Clear examples of things that are definitely not in the provider purview:

  • Creating indexes on the consumer's behalf to make things run better (note: providing visibility as to what is running slowly *is*, in practice, a provider responsibility)
  • Designing a schema to run quickly enough


There are many small consumers and databases, or consumers with dynamic workload demands. Postgres is not, by itself, a very good multi-tenant system: noisy neighbors are hard to contain, and many features --- like moving individual consumer databases around via WAL replication --- do not work when there are multiple databases in one cluster. The engineering challenge in fixing those would be rather vast, so instead, lightweight containerization technologies (like LXC (Linux), FreeBSD Jails and Solaris Zones) are becoming increasingly important to provide sharing and leveraging of resources at the physical level. The most scarce system resource is memory, and an important property of the system is how quickly it can start (completely idle Postgreses can be put to sleep and wait for port activity: see systemd).

Postgres is pretty lean and quick-starting already (the 6MB code image can be shared, even with LXC), but the following could be useful:

  • Periodic forking rather that continuous alive-ness of maintenance background processes by the postmaster in low-activity databases. A database that is online but has no connections and not much work to do would ideally only have the postmaster running.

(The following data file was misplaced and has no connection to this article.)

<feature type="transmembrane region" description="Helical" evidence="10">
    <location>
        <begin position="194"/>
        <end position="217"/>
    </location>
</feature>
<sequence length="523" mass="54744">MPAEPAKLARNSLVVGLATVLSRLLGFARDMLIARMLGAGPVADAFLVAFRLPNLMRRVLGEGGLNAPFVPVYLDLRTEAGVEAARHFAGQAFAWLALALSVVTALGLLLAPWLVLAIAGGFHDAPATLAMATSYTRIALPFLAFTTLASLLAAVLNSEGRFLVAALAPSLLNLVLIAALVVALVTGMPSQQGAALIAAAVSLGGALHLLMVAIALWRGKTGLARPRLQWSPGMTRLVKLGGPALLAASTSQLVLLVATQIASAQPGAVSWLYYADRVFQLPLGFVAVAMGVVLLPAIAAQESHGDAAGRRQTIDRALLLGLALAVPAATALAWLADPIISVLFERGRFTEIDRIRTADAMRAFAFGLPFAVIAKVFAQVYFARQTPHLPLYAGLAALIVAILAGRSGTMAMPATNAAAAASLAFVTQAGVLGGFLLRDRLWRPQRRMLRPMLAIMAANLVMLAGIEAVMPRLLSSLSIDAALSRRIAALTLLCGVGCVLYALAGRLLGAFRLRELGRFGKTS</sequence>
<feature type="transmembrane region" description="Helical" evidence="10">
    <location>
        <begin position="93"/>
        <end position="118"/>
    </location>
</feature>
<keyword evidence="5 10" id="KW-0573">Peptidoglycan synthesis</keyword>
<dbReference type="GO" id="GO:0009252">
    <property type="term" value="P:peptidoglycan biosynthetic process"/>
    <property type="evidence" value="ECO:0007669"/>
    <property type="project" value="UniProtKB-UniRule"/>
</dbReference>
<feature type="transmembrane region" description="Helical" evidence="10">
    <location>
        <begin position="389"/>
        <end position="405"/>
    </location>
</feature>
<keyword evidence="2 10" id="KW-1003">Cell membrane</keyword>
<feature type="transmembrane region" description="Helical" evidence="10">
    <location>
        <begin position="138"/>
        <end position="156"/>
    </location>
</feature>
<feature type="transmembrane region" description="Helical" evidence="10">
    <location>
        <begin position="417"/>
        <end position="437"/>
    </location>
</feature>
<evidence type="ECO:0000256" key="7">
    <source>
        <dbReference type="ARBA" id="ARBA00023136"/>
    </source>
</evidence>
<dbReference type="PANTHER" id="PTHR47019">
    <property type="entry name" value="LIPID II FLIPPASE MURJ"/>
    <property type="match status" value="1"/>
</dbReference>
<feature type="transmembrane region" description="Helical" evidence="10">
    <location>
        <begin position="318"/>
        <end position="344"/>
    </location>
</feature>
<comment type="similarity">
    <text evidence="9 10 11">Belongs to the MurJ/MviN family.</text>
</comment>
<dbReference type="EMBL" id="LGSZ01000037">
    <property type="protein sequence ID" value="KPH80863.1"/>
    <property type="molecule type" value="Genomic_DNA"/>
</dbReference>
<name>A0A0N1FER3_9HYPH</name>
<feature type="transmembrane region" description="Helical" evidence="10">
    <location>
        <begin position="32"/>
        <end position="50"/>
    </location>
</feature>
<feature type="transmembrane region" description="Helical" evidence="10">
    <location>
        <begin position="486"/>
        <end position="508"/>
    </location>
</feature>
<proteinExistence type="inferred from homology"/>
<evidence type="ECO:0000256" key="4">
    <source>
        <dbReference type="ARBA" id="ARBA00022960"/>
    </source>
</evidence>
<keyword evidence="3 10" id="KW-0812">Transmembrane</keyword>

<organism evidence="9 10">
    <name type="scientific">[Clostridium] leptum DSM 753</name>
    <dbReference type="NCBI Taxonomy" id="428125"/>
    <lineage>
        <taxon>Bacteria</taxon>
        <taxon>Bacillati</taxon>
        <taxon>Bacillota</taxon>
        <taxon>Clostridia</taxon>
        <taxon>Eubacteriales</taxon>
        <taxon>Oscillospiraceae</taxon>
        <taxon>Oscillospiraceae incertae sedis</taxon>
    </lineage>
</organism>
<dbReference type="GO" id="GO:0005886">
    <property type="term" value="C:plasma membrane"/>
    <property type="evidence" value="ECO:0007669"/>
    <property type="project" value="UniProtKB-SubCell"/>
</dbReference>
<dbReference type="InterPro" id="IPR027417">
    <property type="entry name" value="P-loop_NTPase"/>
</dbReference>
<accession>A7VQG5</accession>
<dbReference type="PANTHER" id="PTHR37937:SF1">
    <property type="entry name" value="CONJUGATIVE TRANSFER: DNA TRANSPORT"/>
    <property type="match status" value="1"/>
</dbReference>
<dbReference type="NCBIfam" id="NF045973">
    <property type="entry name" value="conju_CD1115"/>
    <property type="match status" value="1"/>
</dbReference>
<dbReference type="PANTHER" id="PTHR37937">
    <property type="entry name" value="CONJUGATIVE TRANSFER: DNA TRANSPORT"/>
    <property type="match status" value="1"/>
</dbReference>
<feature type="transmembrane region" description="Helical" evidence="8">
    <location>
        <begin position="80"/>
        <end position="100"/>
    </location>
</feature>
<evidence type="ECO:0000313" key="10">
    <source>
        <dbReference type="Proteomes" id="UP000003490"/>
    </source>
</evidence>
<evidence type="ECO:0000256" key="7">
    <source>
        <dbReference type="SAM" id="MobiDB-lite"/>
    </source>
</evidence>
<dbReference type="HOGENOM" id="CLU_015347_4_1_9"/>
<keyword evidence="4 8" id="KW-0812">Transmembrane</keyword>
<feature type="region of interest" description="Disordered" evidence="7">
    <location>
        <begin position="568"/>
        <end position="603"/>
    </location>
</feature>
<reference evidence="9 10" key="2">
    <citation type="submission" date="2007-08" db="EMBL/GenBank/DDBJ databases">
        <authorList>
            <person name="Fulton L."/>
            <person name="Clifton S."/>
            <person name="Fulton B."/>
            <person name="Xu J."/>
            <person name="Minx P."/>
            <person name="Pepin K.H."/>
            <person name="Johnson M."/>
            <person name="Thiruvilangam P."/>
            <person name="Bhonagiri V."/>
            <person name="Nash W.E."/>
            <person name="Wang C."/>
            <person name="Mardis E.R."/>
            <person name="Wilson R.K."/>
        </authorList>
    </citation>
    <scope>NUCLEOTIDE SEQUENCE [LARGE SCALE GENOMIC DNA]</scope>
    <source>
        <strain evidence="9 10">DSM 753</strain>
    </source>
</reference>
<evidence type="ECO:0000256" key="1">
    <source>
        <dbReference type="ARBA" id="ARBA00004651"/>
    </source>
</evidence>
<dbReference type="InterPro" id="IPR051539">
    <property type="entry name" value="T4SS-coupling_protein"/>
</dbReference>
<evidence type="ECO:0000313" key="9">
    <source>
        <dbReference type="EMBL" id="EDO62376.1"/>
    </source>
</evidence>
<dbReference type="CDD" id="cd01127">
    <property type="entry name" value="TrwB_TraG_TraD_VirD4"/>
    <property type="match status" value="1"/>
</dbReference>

• Dynamic, on-line resizing of some resources like shared memory, to more elegantly cope with rapid changes in demand on a machine with many tenants.
  • The size of a fresh initdb on-disk. Some other tricks like COW that do not have to take place in Postgres may help with this, but a reasonable-practice approach should be published.

Backend Statefulness

HA, switchover, and process pooling are made complicated by backend statefulness that is hard for external systems to evaluate, especially state that persists outside a transaction. Most common SQL features used by web applications, for instance, do not rely on any inter-transaction stateful functionality, but very occasionally a client will use a WITH HOLD cursor, set a global configuration setting, utilize pg_advisory_lock, use dblink, or some other feature that requires session state to be retained to get sensible behavior. Some of this statefulness might be easy to save into a table or other shared data structure so that processes can "context-switch" between states, for others it may not be possible. Regardless, these features that are typically seldom used for the bulk of OLTP queries are exacting a deep inflexibility upon what is often the most resource intensive, latency sensitive (but generally not very semantically complicated) workload on interactive queries.